The Joy of Our Colored Pictures

One of my favorite images is a photograph taken by my Aunt Wanda sometime in the early spring of 1949. I'm guessing we were on the beach in Newport. In the background, my mother stands with her back arched, coat wind-blown by springtime. Her hair is braided and carefully wrapped around her head. She is serene, smiling at all of us. Inside her beautiful, bulging self is my soon to be born brother.

In the forefront of this black and white photograph is a huge log, left by winter storms. It's a good place to relax for my Grandma Garriott and me. Grandma's head scarf and hair are blown sideways and she has a laughing face, filled with fake horror of what she has just viewed in my rompers. Me? I am happy as a clam. At about 16 months of age I know nothing but the desire to get back to the sand and end this clean diaper stuff.

Like many of you, I was born in the late 1940s. I have always been thankful for this. Why? We were born at a time when all the best movies were made and all the best songs written. Yes, I know I was just a little kid but I'm still proud to be a product of this era. WWII came to an end and electric refrigerators were born. Wood trash burners shared electricity for cooking. Our country was in a state of rebirth and we documented this change with Kodak cameras.

I don't know when my Mom must have gotten her first camera. Trust that it was early in her life. You see, I came from a photo-obsessed family. We have pictures of thousands of moments in the lives of our families and the lives of our ancestors. This obsession dates back to the mid and late 1800s.

Given these circumstances it seems like at least one of our ancestors should be named Kodak. In that case, I could ask for a share in the money we've collectively spent on the company. OK, I'd try to get you to believe Polaroid... but you'd call me on it. Fujitsu? Dang it.

I love the contrast in photos taken early on in our families. Those stark images show our history. It resonates from the folks shown in weddings, family groupings and portraits. These photographs affirm the fact that black and white are colors. Those stern faces of great-great grandparents say it is so. Photos of sullen children posing with stuffed deer in a painted forest background say it, too. Color is only implied.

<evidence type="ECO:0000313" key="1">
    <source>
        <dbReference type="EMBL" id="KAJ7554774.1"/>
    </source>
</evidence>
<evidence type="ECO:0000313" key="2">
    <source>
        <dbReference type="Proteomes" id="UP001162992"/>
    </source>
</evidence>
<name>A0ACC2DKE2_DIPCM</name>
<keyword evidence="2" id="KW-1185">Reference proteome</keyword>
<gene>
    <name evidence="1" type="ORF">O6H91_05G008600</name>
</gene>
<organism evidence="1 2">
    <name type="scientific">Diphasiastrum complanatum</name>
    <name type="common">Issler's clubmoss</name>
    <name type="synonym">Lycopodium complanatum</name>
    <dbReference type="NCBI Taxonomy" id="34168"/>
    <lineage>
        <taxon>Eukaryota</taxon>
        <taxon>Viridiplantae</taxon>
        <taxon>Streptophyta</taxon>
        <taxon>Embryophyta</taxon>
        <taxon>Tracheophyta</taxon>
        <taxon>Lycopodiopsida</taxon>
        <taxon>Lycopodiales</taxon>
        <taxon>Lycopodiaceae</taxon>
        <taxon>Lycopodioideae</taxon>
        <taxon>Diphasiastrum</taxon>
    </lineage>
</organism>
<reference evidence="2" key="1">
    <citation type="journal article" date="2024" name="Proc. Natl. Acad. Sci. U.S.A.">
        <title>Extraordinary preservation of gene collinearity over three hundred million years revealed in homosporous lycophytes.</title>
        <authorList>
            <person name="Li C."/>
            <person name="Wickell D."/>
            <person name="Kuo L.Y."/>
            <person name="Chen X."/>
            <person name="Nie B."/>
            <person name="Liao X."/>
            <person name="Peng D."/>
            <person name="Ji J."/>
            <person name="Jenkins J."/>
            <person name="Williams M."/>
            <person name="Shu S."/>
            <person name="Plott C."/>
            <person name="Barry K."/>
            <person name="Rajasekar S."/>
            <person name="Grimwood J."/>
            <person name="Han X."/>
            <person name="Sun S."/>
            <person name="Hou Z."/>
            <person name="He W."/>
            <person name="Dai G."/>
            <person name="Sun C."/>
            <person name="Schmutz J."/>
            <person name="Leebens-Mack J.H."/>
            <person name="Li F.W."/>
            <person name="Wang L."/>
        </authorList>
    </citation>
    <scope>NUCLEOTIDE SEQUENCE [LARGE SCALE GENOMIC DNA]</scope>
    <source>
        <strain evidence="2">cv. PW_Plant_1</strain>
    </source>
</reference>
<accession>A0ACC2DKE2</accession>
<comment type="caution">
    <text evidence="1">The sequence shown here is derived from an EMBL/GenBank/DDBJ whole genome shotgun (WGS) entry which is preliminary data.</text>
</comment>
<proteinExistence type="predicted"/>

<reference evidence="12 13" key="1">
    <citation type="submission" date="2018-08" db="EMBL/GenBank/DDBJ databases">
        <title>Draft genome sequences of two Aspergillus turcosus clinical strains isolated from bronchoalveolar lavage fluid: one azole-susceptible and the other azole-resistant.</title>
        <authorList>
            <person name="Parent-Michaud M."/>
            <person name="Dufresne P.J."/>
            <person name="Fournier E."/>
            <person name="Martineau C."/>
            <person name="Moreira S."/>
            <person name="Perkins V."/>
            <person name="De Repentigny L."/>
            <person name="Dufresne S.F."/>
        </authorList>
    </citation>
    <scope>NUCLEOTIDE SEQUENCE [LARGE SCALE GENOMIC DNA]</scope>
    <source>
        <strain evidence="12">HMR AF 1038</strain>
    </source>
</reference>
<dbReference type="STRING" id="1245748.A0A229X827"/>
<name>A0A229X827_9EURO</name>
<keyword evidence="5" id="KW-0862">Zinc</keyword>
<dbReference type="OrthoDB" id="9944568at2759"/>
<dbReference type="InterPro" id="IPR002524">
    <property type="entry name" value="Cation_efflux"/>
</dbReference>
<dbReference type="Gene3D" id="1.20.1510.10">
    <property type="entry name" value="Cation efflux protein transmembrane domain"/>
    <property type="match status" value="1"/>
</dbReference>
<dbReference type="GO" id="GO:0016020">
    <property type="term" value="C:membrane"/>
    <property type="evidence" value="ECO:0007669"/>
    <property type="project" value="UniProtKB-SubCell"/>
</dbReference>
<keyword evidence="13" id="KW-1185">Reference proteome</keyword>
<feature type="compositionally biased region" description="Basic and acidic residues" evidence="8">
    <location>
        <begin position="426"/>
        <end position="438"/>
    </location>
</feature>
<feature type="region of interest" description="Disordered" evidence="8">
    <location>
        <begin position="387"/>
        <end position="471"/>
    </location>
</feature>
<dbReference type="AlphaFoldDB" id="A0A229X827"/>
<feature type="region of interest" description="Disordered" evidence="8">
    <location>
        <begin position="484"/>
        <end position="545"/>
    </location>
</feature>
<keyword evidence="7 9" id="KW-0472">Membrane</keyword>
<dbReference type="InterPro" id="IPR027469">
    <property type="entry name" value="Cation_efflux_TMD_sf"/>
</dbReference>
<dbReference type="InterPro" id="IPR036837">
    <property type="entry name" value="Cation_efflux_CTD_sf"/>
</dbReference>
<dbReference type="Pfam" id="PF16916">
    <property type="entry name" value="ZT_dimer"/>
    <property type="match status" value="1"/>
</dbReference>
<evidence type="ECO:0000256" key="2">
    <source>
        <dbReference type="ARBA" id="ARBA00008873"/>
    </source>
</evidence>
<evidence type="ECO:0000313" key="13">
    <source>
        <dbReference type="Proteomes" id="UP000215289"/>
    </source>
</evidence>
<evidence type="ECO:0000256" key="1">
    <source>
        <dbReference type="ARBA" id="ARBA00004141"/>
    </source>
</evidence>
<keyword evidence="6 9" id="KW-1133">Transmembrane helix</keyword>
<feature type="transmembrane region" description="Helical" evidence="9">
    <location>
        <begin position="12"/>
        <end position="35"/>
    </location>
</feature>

Black and white photos from my childhood have interesting patterns around their edges. They also have dates on them... which is really helpful. Their papers are thin so you have to be very careful in extracting them from family albums. After all these years, a picture from 60 or more years ago will be stiff and unyielding on that black matte finish.

You'll remember those little corner markers for photographs. We glued them onto that black page and hoped they'd fit. In later years photo albums came with self-stick pages. All you had to do was lift the transparent film, place the photos on the page, and press. What none of us knew then, was that the transparent film would give it up and take an extended vacation with the self-sticking adhesive. Dang.

Following this ugly phase we started putting pictures into boxes. In the beginning I thought this was a dandy idea. Why? I had one empty album which was so old that I knew what would happen if I loaded it with pictures. In short, this means I was lazy and had let too many photos pile up. I was photographically challenged.

Grandchildren. Let's blame it on them. There were three of them. All born in Alaska. Honestly, if your grandchildren are born next door, you will not take as many pictures of them as you will if they are born a few thousand miles away. OK, we could argue that point but I have evidence which proves that my theory is truth. I took pictures of everything. I took pictures of every sound they made. Don't ask... recording was not was available. I just explained the sound of their cuteness later.

What brought on this blast from the past? A box of photos... under a bed and discovered by a carpet cleaner. Most of them are in color so we know they are part of our time together. We have a whole box of memories to look through. In just a few days of pawing through this box we have been reminded of people we miss so much and places we'll never see again. Sad? Nope. They were ours and we were theirs.

Those pictures in boxes and albums around our home are pieces of our life and the lives of our families. They aren't on a phone or a disc. We can pick them up and look at them over and over. That's the best part of all.

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